In California a ZIP code is personal identification information
In the case, Pineda v. Williams-Sonoma Stores, Inc., the California Supreme Court recently ruled that a ZIP code constitutes ‘personal identification information' as that phrase is used in California Civil Code section 1747.08 and that requesting and recording a cardholder's ZIP code is prohibited if it is requested as part of a credit card transaction.
The California Civil Code Section 1747.08 does indicate exceptions which would allow the ZIP code to be requested, including:
- When the credit card is being used as a deposit to secure payment in the event of default, loss, damage, or other similar occurrence;
- Cash advance transactions;
- When the person, firm, partnership, association or corporation accepting the credit card is contractually obligated to provide personal identification information in order to complete the credit card transaction or is obligated to collect and record the personal identification information by federal law or regulation;
- When personal identification information is required for a special purpose incidental but related to the individual credit card transaction, including, but not limited to, information relating to shipping, delivery, servicing, or installation of the purchased merchandise, or for special orders. E-Commerce and mail/telephone order (MOTO) merchants asking for ZIP today are covered under this exception in the legislation.
Unfortunately the AVS fraud tools built for the credit card processing arena are an innocent victim to the interpretation of California law.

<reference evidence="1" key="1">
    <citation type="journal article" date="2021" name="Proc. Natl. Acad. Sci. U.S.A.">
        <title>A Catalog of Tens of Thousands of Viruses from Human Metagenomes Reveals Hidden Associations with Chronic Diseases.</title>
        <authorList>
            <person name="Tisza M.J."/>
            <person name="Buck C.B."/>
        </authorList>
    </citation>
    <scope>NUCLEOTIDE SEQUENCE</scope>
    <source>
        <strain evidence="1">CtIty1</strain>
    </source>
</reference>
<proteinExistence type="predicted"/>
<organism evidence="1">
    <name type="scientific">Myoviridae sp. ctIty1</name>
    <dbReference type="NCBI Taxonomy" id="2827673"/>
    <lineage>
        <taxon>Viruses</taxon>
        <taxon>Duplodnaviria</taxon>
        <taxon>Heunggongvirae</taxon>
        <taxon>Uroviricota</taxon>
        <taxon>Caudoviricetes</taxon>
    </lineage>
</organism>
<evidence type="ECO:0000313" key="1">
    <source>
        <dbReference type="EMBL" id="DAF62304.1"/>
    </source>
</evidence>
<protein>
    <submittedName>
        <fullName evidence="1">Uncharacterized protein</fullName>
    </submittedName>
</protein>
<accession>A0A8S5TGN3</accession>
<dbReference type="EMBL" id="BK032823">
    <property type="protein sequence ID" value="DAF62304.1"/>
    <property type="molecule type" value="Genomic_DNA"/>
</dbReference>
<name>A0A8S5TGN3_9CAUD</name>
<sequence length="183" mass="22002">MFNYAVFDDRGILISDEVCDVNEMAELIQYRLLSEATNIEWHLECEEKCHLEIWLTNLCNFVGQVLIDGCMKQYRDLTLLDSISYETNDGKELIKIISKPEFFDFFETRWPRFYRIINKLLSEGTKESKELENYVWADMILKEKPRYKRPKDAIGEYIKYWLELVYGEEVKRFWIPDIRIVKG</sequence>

For example, Pay-at-the-Pump is a high card testing arena for card theft. However, it is our understanding that Pay-at-the-Pump unattended solutions requesting ZIP to prevent card fraud would not be an exception to the ruling, as it is written, today.
Also, currently Visa’s Interchange requires retail merchants to use AVS (matching ZIP) as an additional fraud tool for transactions that do not swipe at the POS in order to obtain the best merchant Interchange rate. The concept is that since there is no way for the card issuing bank to know if the card was present, it helps ensure the cardholder is present. Most payment applications will prompt the clerk on a key entered retail transaction “Is the Card Present” and if they respond “Yes”, the clerk will be prompted to ask for the cardholders ZIP. Since the cardholder is present, the assumption is that there would be no reason to give anything other than their matching Zip Code. This provides more security and thus a better Interchange rate, CPS Retail Key Entry verse EIRF Interchange.
We assume Visa is looking at this requirement in light of this recent California decision since the legislation doesn’t consider this situation as an exception. In the meantime, retailers in California must weigh the cost of fraud and the small Visa qualification downgrade in Interchange in these instances vs. possible fines and legal bills which would likely be much higher if imposed.